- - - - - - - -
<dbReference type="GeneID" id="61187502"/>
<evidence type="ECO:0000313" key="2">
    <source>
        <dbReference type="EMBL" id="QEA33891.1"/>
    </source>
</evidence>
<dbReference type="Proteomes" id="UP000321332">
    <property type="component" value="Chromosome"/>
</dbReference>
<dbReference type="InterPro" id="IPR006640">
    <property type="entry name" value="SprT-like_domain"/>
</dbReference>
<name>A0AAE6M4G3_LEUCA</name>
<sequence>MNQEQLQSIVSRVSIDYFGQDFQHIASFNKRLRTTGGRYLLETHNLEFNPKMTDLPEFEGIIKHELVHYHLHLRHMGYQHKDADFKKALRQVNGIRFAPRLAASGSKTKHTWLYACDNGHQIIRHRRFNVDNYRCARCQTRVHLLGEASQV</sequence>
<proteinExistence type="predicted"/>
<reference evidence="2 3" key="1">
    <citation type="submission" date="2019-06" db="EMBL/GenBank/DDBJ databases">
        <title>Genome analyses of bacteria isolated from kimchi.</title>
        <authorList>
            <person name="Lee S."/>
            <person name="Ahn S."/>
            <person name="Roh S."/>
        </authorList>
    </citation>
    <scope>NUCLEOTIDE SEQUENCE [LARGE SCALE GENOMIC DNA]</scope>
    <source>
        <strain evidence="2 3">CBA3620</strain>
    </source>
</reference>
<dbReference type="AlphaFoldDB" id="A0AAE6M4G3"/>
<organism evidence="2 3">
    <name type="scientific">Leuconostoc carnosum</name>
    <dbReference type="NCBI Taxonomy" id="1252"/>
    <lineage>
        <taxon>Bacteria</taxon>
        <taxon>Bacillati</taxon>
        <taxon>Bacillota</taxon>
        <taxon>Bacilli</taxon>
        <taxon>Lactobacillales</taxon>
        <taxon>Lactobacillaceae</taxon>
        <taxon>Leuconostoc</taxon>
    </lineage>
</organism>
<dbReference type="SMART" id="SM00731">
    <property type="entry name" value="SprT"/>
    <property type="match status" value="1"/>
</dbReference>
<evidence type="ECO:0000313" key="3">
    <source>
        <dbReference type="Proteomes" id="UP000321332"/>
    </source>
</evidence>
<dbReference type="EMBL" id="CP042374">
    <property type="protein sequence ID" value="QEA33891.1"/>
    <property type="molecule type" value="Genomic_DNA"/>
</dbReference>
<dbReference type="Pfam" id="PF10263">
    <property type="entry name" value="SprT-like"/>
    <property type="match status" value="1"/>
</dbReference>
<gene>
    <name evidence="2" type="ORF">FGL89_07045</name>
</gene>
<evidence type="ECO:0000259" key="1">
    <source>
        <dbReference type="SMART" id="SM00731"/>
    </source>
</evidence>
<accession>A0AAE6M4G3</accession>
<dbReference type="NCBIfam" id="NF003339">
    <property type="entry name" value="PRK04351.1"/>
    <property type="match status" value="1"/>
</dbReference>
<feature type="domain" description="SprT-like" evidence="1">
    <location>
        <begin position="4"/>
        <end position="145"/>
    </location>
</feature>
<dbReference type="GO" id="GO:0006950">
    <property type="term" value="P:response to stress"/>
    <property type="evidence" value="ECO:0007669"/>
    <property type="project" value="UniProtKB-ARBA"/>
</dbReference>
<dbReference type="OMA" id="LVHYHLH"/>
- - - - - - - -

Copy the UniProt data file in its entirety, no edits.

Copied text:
<dbReference type="GeneID" id="61187502"/>
<evidence type="ECO:0000313" key="2">
    <source>
        <dbReference type="EMBL" id="QEA33891.1"/>
    </source>
</evidence>
<dbReference type="Proteomes" id="UP000321332">
    <property type="component" value="Chromosome"/>
</dbReference>
<dbReference type="InterPro" id="IPR006640">
    <property type="entry name" value="SprT-like_domain"/>
</dbReference>
<name>A0AAE6M4G3_LEUCA</name>
<sequence>MNQEQLQSIVSRVSIDYFGQDFQHIASFNKRLRTTGGRYLLETHNLEFNPKMTDLPEFEGIIKHELVHYHLHLRHMGYQHKDADFKKALRQVNGIRFAPRLAASGSKTKHTWLYACDNGHQIIRHRRFNVDNYRCARCQTRVHLLGEASQV</sequence>
<proteinExistence type="predicted"/>
<reference evidence="2 3" key="1">
    <citation type="submission" date="2019-06" db="EMBL/GenBank/DDBJ databases">
        <title>Genome analyses of bacteria isolated from kimchi.</title>
        <authorList>
            <person name="Lee S."/>
            <person name="Ahn S."/>
            <person name="Roh S."/>
        </authorList>
    </citation>
    <scope>NUCLEOTIDE SEQUENCE [LARGE SCALE GENOMIC DNA]</scope>
    <source>
        <strain evidence="2 3">CBA3620</strain>
    </source>
</reference>
<dbReference type="AlphaFoldDB" id="A0AAE6M4G3"/>
<organism evidence="2 3">
    <name type="scientific">Leuconostoc carnosum</name>
    <dbReference type="NCBI Taxonomy" id="1252"/>
    <lineage>
        <taxon>Bacteria</taxon>
        <taxon>Bacillati</taxon>
        <taxon>Bacillota</taxon>
        <taxon>Bacilli</taxon>
        <taxon>Lactobacillales</taxon>
        <taxon>Lactobacillaceae</taxon>
        <taxon>Leuconostoc</taxon>
    </lineage>
</organism>
<dbReference type="SMART" id="SM00731">
    <property type="entry name" value="SprT"/>
    <property type="match status" value="1"/>
</dbReference>
<evidence type="ECO:0000313" key="3">
    <source>
        <dbReference type="Proteomes" id="UP000321332"/>
    </source>
</evidence>
<dbReference type="EMBL" id="CP042374">
    <property type="protein sequence ID" value="QEA33891.1"/>
    <property type="molecule type" value="Genomic_DNA"/>
</dbReference>
<dbReference type="Pfam" id="PF10263">
    <property type="entry name" value="SprT-like"/>
    <property type="match status" value="1"/>
</dbReference>
<gene>
    <name evidence="2" type="ORF">FGL89_07045</name>
</gene>
<evidence type="ECO:0000259" key="1">
    <source>
        <dbReference type="SMART" id="SM00731"/>
    </source>
</evidence>
<accession>A0AAE6M4G3</accession>
<dbReference type="NCBIfam" id="NF003339">
    <property type="entry name" value="PRK04351.1"/>
    <property type="match status" value="1"/>
</dbReference>
<feature type="domain" description="SprT-like" evidence="1">
    <location>
        <begin position="4"/>
        <end position="145"/>
    </location>
</feature>
<dbReference type="GO" id="GO:0006950">
    <property type="term" value="P:response to stress"/>
    <property type="evidence" value="ECO:0007669"/>
    <property type="project" value="UniProtKB-ARBA"/>
</dbReference>
<dbReference type="OMA" id="LVHYHLH"/>